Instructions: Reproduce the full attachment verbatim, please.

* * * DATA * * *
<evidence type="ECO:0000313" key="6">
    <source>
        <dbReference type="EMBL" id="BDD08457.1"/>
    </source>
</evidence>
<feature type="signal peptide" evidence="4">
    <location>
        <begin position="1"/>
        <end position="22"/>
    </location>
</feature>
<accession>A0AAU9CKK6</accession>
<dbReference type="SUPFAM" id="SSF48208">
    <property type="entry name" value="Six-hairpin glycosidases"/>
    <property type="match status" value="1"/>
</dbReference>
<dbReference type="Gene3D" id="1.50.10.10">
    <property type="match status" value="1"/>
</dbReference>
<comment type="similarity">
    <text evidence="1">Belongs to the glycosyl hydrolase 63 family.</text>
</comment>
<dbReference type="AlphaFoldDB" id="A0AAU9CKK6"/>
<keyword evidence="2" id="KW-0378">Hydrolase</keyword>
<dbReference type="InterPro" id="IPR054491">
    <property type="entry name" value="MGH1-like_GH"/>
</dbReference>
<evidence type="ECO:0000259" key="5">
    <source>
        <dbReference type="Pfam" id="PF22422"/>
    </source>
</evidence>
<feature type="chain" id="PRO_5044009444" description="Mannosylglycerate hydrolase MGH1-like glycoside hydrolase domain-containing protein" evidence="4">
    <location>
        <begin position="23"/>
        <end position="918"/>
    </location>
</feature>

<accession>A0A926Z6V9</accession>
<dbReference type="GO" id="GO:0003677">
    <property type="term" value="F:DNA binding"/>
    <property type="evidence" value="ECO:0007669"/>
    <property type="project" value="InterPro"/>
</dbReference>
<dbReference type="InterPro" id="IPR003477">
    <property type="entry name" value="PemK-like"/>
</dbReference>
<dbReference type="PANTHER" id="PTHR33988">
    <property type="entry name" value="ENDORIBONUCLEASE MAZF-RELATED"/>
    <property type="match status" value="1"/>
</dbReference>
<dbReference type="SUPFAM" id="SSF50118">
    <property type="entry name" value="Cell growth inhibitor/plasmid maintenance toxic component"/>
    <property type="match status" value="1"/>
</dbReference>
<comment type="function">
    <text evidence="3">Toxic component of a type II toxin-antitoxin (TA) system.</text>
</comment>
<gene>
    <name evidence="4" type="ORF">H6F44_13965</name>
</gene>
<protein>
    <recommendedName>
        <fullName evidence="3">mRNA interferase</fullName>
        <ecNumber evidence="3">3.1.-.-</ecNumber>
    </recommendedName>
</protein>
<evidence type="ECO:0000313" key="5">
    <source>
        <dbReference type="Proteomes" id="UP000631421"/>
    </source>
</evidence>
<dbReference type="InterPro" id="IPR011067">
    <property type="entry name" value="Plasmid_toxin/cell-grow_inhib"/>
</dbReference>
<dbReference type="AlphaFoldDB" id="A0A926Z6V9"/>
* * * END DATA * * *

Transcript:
<evidence type="ECO:0000313" key="6">
    <source>
        <dbReference type="EMBL" id="BDD08457.1"/>
    </source>
</evidence>
<feature type="signal peptide" evidence="4">
    <location>
        <begin position="1"/>
        <end position="22"/>
    </location>
</feature>
<accession>A0AAU9CKK6</accession>
<dbReference type="SUPFAM" id="SSF48208">
    <property type="entry name" value="Six-hairpin glycosidases"/>
    <property type="match status" value="1"/>
</dbReference>
<dbReference type="Gene3D" id="1.50.10.10">
    <property type="match status" value="1"/>
</dbReference>
<comment type="similarity">
    <text evidence="1">Belongs to the glycosyl hydrolase 63 family.</text>
</comment>
<dbReference type="AlphaFoldDB" id="A0AAU9CKK6"/>
<keyword evidence="2" id="KW-0378">Hydrolase</keyword>
<dbReference type="InterPro" id="IPR054491">
    <property type="entry name" value="MGH1-like_GH"/>
</dbReference>
<evidence type="ECO:0000259" key="5">
    <source>
        <dbReference type="Pfam" id="PF22422"/>
    </source>
</evidence>
<feature type="chain" id="PRO_5044009444" description="Mannosylglycerate hydrolase MGH1-like glycoside hydrolase domain-containing protein" evidence="4">
    <location>
        <begin position="23"/>
        <end position="918"/>
    </location>
</feature>

<accession>A0A926Z6V9</accession>
<dbReference type="GO" id="GO:0003677">
    <property type="term" value="F:DNA binding"/>
    <property type="evidence" value="ECO:0007669"/>
    <property type="project" value="InterPro"/>
</dbReference>
<dbReference type="InterPro" id="IPR003477">
    <property type="entry name" value="PemK-like"/>
</dbReference>
<dbReference type="PANTHER" id="PTHR33988">
    <property type="entry name" value="ENDORIBONUCLEASE MAZF-RELATED"/>
    <property type="match status" value="1"/>
</dbReference>
<dbReference type="SUPFAM" id="SSF50118">
    <property type="entry name" value="Cell growth inhibitor/plasmid maintenance toxic component"/>
    <property type="match status" value="1"/>
</dbReference>
<comment type="function">
    <text evidence="3">Toxic component of a type II toxin-antitoxin (TA) system.</text>
</comment>
<gene>
    <name evidence="4" type="ORF">H6F44_13965</name>
</gene>
<protein>
    <recommendedName>
        <fullName evidence="3">mRNA interferase</fullName>
        <ecNumber evidence="3">3.1.-.-</ecNumber>
    </recommendedName>
</protein>
<evidence type="ECO:0000313" key="5">
    <source>
        <dbReference type="Proteomes" id="UP000631421"/>
    </source>
</evidence>
<dbReference type="InterPro" id="IPR011067">
    <property type="entry name" value="Plasmid_toxin/cell-grow_inhib"/>
</dbReference>
<dbReference type="AlphaFoldDB" id="A0A926Z6V9"/>